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Thy name's recorded in the book of life,
Mrs. Fra. How full my heart is, in mine eyes appears; What wants in words, I will supply in tears.
Fran. Come, take your coach, your stuff; all must along: Servants and all make ready, all be gone.
It was thy hand cut two hearts out of one.
CRANWELL, FRANKFORD, and NICHOLAS, a Servant.
Cran. Why do you search each room about your house, Now that you have dispatch'd your wife away? be left That ever was my wife's; I lov'd her dearly, And when I do but think of her unkindness,
Fran. O sir, to see that nothing may
My thoughts are all in hell; to avoid which torment,
I would not have a bodkin nor a cuff,
A bracelet, necklace, or rebato wire,
Nic. Here's her lute flung in a corner.
Fran. Her lute? Oh God! upon this instrument
Her fingers have ran quick division,
Swifter than that which now divides our hearts.
These frets have made me pleasant, that have now
(Now mute and dumb for her disastrous chance)
Post with it after her; now nothing's left;
NICHOLAS Overtakes MRS. FRANKFORD on her journey, and delivers
Mrs. Fra. I know the lute; oft have I sung to thee: We both are out of tune, both out of time.
Nic. My master commends him unto ye;
If you return unto your master, say
I dare not so presume; nor to my children:
I am disclaim'd in both, alas, I am.
O never teach them, when they come to speak,
To name the name of mother; chide their tongue
If they by chance light on that hated word;
Tell them 'tis naught, for when that word they name
So to my death-bed; for from this sad hour,
I never will nor smile, nor sleep, nor rest.
But when my tears have wash'd my black soul white,
Mrs. FRANKFORD (dying). Sir FRANCIS ACTON (her brother). Sir CHARLES MOUNTFORD. Mr. MALBY, and other of her husband's friends.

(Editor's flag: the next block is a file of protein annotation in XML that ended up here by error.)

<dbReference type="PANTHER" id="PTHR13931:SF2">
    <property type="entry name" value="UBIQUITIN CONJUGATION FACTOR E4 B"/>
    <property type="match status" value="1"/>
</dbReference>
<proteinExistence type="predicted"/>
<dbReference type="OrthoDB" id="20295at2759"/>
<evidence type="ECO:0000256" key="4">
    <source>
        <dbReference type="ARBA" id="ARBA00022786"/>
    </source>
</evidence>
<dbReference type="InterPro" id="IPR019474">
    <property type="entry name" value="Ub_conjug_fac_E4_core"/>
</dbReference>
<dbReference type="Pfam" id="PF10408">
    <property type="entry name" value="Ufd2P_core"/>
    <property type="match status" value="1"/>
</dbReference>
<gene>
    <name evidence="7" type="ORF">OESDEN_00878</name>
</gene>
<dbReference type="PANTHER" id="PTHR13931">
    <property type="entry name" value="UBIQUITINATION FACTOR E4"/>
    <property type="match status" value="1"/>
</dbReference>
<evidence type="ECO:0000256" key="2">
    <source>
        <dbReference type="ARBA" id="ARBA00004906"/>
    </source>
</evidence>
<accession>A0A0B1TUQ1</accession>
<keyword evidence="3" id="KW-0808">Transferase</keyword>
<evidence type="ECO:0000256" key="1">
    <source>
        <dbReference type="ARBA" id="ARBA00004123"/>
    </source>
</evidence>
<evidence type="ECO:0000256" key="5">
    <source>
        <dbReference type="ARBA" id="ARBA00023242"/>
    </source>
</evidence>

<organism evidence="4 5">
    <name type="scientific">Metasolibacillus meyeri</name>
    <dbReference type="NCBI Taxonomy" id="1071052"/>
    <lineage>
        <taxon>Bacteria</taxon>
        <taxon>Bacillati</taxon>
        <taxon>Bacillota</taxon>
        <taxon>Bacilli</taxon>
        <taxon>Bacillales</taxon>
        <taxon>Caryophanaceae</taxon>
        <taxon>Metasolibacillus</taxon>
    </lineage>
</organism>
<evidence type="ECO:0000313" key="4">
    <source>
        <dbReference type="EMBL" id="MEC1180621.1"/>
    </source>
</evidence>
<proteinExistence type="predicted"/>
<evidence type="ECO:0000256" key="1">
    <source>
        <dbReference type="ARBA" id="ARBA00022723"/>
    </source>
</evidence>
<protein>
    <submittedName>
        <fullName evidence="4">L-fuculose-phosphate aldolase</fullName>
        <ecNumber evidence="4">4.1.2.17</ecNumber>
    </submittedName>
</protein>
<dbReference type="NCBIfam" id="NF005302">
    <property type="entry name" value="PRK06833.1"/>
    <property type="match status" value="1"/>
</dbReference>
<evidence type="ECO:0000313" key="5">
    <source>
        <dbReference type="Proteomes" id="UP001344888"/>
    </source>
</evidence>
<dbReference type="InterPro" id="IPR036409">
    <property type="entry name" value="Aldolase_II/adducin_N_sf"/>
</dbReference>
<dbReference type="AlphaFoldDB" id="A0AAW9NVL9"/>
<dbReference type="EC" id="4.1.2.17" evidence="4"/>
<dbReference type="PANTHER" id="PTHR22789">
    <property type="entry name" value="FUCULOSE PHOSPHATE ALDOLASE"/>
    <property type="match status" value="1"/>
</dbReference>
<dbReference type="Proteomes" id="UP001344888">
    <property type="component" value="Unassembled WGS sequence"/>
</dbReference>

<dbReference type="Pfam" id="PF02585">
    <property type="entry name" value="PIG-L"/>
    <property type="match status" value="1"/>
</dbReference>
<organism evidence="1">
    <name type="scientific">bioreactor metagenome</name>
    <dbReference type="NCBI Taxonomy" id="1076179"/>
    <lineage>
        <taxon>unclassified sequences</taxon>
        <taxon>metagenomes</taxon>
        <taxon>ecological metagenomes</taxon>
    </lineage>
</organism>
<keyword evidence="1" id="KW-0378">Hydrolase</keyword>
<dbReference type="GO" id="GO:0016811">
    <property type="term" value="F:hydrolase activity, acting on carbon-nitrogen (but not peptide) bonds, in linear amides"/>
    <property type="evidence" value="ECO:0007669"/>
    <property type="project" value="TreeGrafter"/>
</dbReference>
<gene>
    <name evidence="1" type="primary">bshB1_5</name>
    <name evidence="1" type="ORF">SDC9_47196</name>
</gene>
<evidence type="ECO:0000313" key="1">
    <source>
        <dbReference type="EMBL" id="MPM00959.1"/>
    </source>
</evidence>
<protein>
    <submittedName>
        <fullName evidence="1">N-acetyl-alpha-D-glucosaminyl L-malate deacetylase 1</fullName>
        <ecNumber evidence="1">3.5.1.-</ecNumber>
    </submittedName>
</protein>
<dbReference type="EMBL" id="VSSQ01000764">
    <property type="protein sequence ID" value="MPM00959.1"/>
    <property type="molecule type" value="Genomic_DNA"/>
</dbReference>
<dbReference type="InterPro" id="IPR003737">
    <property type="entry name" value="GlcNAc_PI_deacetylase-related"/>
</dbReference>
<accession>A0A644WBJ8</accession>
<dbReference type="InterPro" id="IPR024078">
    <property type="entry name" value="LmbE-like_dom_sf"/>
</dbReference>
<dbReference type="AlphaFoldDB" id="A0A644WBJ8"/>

Mal. How fare you, Mrs. Frankford?
Mrs. Fra. Sick, sick, O sick: give me some air. I pray
Mal. Yes, Mrs. Frankford: divers gentlemen,
He gave to us his faith to follow us;
And sure he will be here immediately.
Mrs. Fra. You have half reviv'd me with the pleasing news:
Raise me a little higher in my bed.
Blush I not, brother Acton? blush I not, sir Charles?
Can you not read my fault writ in my cheek?
Is not my crime there? tell me, gentlemen.
Char. Alas! good mistress, sickness hath not left you
Blood in your face enough to make you blush.
Mrs. Fra. Then sickness like a friend my fault would hide.
Is my husband come? my soul but tarries
His arrival, then I am fit for heaven.
Acton. I came to chide you, but my words of hate
Are turn'd to pity and compassionate grief.
I came to rate you, but my brawls, you see,
Melt into tears, and I must weep by thee.
MR. FRANKFORD enters.
Fran. Good-morrow, brother; morrow, gentlemen :
But he that made us, made us to his wo.
Mrs. Fra. And is he come? methinks that voice I know.
Mrs. Fra. Well, Mr. Frankford, well; but shall be better I hope within this hour. Will you vouchsafe (Out of your grace, and your humanity)
To take a spotted strumpet by the hand?
Fran. This hand once held my heart in faster bonds Than now 'tis grip'd by me. God pardon them
That made us first break hold.
Mrs. Fra. Amen, amen.
Out of my zeal to heaven, whither I'm now bound,
And once more beg your pardon. O! good man,
Pardon, O pardon me my fault so heinous is,
And, in mere pity of thy weak estate,
I'll wish to die with thee.
All. So do we all.
Fran. Even as I hope for pardon at that day,
When the great judge of heaven in scarlet sits,
Char. Then comfort, mistress Frankford; You see your husband hath forgiven your fall;
Then rouse your spirits, and cheer your fainting soul.
Susan. How is it with you?
Fran. I see you are not, and I weep to see it.
Mrs. Fra. Pardon'd on earth, soul, thou in heaven art free
[Heywood is a sort of prose Shakspeare. His scenes are to the full as natural and affecting. But we miss the Poet, that which in Shakspeare always appears out and above the surface of the nature. Heywood's characters, his Country Gentlemen, &c., are exactly what we see (but of the best kind of what we see) in life. Shakspeare makes us believe, while we are among his lovely creations, that they are nothing but what we are familiar with, as in dreams new things seem old: but we awake, and sigh for the difference.]
THE ENGLISH TRAVELLER. BY THOMAS HEYWOOD.
Young Geraldine comes home from his Travels, and finds his Playfellow, that should have been his Wife, married to old Wincott. The old Gentleman receives him hospitably, as a Friend of his Father's: takes delight to hear him tell of his Travels, and treats him in all respects like a second Father; his house being always open to him. Young Geraldine and the Wife agree not to wrong the old Gentleman.
Ger. We now are left alone.
Wife. Why, say we be; who should be jealous of us?